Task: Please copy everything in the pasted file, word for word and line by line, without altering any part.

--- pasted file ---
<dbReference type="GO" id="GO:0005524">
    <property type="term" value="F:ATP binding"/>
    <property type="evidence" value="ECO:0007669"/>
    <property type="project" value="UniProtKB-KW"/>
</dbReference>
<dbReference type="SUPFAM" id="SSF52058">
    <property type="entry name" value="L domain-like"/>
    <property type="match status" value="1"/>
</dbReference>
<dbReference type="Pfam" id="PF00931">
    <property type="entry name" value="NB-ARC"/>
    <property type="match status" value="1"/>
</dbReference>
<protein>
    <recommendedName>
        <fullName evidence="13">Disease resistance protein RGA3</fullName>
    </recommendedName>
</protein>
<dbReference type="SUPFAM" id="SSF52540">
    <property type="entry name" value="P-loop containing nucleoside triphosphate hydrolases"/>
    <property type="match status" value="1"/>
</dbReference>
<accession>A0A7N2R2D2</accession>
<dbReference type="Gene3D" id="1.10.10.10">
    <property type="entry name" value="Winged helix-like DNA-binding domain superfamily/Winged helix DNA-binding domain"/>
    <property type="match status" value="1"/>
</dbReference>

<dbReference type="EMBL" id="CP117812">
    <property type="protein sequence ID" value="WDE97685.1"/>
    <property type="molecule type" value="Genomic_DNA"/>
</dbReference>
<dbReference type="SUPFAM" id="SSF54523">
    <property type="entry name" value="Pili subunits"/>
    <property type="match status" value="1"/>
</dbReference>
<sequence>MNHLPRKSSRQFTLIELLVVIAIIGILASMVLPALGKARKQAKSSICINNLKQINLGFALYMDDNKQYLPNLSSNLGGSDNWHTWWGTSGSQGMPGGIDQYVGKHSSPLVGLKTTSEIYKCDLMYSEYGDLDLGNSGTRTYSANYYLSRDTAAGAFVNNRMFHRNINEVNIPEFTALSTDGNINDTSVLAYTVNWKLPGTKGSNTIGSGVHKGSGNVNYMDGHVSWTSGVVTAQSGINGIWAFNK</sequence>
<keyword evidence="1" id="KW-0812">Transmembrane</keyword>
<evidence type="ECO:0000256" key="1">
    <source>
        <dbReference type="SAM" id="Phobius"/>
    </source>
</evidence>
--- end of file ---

<dbReference type="GO" id="GO:0005524">
    <property type="term" value="F:ATP binding"/>
    <property type="evidence" value="ECO:0007669"/>
    <property type="project" value="UniProtKB-KW"/>
</dbReference>
<dbReference type="SUPFAM" id="SSF52058">
    <property type="entry name" value="L domain-like"/>
    <property type="match status" value="1"/>
</dbReference>
<dbReference type="Pfam" id="PF00931">
    <property type="entry name" value="NB-ARC"/>
    <property type="match status" value="1"/>
</dbReference>
<protein>
    <recommendedName>
        <fullName evidence="13">Disease resistance protein RGA3</fullName>
    </recommendedName>
</protein>
<dbReference type="SUPFAM" id="SSF52540">
    <property type="entry name" value="P-loop containing nucleoside triphosphate hydrolases"/>
    <property type="match status" value="1"/>
</dbReference>
<accession>A0A7N2R2D2</accession>
<dbReference type="Gene3D" id="1.10.10.10">
    <property type="entry name" value="Winged helix-like DNA-binding domain superfamily/Winged helix DNA-binding domain"/>
    <property type="match status" value="1"/>
</dbReference>

<dbReference type="EMBL" id="CP117812">
    <property type="protein sequence ID" value="WDE97685.1"/>
    <property type="molecule type" value="Genomic_DNA"/>
</dbReference>
<dbReference type="SUPFAM" id="SSF54523">
    <property type="entry name" value="Pili subunits"/>
    <property type="match status" value="1"/>
</dbReference>
<sequence>MNHLPRKSSRQFTLIELLVVIAIIGILASMVLPALGKARKQAKSSICINNLKQINLGFALYMDDNKQYLPNLSSNLGGSDNWHTWWGTSGSQGMPGGIDQYVGKHSSPLVGLKTTSEIYKCDLMYSEYGDLDLGNSGTRTYSANYYLSRDTAAGAFVNNRMFHRNINEVNIPEFTALSTDGNINDTSVLAYTVNWKLPGTKGSNTIGSGVHKGSGNVNYMDGHVSWTSGVVTAQSGINGIWAFNK</sequence>
<keyword evidence="1" id="KW-0812">Transmembrane</keyword>
<evidence type="ECO:0000256" key="1">
    <source>
        <dbReference type="SAM" id="Phobius"/>
    </source>
</evidence>